Tiles are some people’s go-to options when it comes to garage flooring and, to some, they are viewed as the best, most comprehensive choice. The protection provided to the concrete is about the same as paint, but tiles can be a lot easier to install for some. Following will be some of the many advantages, as well as some disadvantages, of garage floor tile.
The Cost Of Garage Floor Tile
Garage flooring is going to be one of your cheaper and easier home improvement tasks. Garage floor tiles, however, can up the price considerably. Buying a kit that covers a single car garage could set you back anywhere from $200 to over $500, features and brands depending. The only thing that comes close, price wise, is a garage floor mat, so compare the prices between tiles and mats before you decide which one is best for you.
When Is Tile Best?
There are two different types of tiles. There are the interlocking type, which are basically square shaped compartment mats that are meant to be connected, and there are the peel and stick type that actually bond to the concrete. The interlocking type can be used in just about any garage, but probably won’t last as long as the peel and stick type. The peel and stick type, however, can only be used in garages where the original floor is in good shape and not too heavily stained.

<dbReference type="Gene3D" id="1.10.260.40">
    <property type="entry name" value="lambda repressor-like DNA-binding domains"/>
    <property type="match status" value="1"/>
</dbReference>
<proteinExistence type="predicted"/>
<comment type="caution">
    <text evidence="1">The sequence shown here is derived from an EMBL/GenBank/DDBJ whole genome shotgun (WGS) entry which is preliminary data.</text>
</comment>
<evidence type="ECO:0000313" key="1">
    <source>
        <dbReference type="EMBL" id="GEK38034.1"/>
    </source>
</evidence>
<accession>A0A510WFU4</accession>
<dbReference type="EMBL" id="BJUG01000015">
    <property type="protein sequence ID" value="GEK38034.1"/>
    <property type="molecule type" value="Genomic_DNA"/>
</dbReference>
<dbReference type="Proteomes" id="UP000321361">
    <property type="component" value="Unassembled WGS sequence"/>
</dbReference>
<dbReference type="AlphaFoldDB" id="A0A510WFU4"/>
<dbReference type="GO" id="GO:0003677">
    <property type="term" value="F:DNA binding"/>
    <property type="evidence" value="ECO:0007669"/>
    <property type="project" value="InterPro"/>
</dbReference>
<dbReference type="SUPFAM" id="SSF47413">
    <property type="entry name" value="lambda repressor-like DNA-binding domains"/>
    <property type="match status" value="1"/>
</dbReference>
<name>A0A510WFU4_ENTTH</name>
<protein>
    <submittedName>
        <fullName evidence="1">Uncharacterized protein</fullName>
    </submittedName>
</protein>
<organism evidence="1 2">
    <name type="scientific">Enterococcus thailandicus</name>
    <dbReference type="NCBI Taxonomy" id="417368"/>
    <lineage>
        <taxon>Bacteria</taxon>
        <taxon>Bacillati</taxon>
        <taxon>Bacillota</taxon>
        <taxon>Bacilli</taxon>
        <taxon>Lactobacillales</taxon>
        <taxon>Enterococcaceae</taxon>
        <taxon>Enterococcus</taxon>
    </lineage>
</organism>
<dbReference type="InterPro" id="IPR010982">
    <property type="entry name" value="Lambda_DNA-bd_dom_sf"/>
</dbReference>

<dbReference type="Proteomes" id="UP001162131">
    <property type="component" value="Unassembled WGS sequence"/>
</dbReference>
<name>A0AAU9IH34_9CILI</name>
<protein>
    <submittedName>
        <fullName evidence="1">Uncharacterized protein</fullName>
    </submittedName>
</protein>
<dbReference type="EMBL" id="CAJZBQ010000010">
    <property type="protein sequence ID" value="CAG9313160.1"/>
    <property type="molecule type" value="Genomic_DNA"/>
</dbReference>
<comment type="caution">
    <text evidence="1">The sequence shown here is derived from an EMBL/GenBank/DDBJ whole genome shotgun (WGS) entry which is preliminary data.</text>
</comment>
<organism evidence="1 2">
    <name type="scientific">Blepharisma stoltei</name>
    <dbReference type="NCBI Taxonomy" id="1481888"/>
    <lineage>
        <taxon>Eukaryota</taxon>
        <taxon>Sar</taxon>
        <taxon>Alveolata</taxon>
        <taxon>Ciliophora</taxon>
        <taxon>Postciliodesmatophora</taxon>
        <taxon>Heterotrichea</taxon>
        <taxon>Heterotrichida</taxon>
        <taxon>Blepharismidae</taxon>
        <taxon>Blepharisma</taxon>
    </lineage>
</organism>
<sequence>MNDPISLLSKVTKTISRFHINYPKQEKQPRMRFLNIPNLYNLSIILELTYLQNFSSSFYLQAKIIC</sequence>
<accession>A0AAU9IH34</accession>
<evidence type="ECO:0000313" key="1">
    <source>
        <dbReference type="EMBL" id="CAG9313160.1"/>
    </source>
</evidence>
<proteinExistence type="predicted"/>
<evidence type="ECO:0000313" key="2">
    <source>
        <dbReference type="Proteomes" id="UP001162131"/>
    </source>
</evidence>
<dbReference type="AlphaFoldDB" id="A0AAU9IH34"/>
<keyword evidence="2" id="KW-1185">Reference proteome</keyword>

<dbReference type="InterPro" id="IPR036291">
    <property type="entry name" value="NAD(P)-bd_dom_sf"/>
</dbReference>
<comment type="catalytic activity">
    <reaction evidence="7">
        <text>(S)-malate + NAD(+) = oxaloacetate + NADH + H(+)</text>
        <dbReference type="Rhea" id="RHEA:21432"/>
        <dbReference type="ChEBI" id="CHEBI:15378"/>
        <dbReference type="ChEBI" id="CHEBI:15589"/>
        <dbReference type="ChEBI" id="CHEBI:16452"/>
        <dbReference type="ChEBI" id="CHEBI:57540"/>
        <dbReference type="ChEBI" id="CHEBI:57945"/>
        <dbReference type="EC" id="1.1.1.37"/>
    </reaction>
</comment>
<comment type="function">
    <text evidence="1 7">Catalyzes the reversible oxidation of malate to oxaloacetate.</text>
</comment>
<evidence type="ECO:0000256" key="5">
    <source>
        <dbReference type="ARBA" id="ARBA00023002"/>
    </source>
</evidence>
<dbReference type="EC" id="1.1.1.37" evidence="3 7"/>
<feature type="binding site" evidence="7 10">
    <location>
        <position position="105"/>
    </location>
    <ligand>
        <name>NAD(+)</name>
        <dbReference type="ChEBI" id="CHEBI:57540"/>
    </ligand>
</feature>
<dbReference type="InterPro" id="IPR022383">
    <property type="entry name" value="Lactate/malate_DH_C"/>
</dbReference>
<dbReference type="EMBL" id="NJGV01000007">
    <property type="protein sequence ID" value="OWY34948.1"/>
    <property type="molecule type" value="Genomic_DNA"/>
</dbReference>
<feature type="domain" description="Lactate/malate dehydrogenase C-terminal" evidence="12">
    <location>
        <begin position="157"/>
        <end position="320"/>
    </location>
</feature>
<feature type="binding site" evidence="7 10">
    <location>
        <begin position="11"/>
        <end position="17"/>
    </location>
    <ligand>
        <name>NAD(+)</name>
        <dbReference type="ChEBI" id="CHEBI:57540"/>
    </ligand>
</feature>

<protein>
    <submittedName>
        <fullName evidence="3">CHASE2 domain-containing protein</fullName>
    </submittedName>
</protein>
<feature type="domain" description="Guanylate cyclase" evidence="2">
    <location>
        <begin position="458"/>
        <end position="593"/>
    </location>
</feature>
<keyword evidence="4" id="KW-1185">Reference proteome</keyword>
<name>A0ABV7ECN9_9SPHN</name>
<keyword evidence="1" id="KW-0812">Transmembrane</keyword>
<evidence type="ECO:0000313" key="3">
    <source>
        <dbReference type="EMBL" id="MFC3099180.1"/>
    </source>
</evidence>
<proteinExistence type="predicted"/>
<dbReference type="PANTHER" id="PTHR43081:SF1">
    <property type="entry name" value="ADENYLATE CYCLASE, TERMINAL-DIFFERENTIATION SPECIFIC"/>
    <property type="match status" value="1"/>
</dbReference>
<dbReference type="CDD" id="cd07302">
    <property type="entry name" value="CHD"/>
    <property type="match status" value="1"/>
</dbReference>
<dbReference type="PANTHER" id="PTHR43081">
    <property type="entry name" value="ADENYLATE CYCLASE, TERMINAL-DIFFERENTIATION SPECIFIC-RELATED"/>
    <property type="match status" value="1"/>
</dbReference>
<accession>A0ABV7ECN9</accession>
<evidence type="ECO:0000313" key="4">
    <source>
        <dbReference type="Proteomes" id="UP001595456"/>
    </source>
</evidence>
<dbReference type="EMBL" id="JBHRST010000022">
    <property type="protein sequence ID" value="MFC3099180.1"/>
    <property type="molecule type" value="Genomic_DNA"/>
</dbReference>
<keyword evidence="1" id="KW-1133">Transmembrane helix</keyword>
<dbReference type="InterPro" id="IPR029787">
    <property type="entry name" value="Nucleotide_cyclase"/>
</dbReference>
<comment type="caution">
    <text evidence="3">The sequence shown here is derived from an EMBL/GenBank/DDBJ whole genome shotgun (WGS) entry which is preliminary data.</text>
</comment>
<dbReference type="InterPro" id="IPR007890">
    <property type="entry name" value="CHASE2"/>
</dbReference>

Garage Floor Tile Installation
Garage floor tiles are second only to mats in ease of installation. The interlocking tiles connect together like building blocks, and the peel and stick type do exactly that – peel and stick. Although there is nothing difficult about either installation, it can be very time consuming. The peel and stick variety require that the floor be rigorously cleaned since they will otherwise stick to anything, such as dust and dirt, that remains on the floor when they are installed. Interlocking tiles work like mats in that they are just plopped in place, without having to worry too much about how clean the floor is. Unfortunately, this ease of installation also makes them more susceptible to moving when they’re not supposed to.
Maintenance (Or Lack Thereof)
For the majority of the garage floor tiles out there, maintenance is about what you would do with linoleum flooring. As they are designed with spraying off in mind, and typically don’t absorb chemicals in the first place, cleaner is usually not necessary, and a wet mop will almost always do the trick if a water hose is either not enough, or not available. Any traditional concrete cleaners should be avoided since they usually are intended only for concrete. If soap is necessary, the typical floor cleaner generally will suffice. Make absolutely sure that you read the instructions that comes with your tiles, though, since some cleaners can diminish or stain the garage floor tile finish.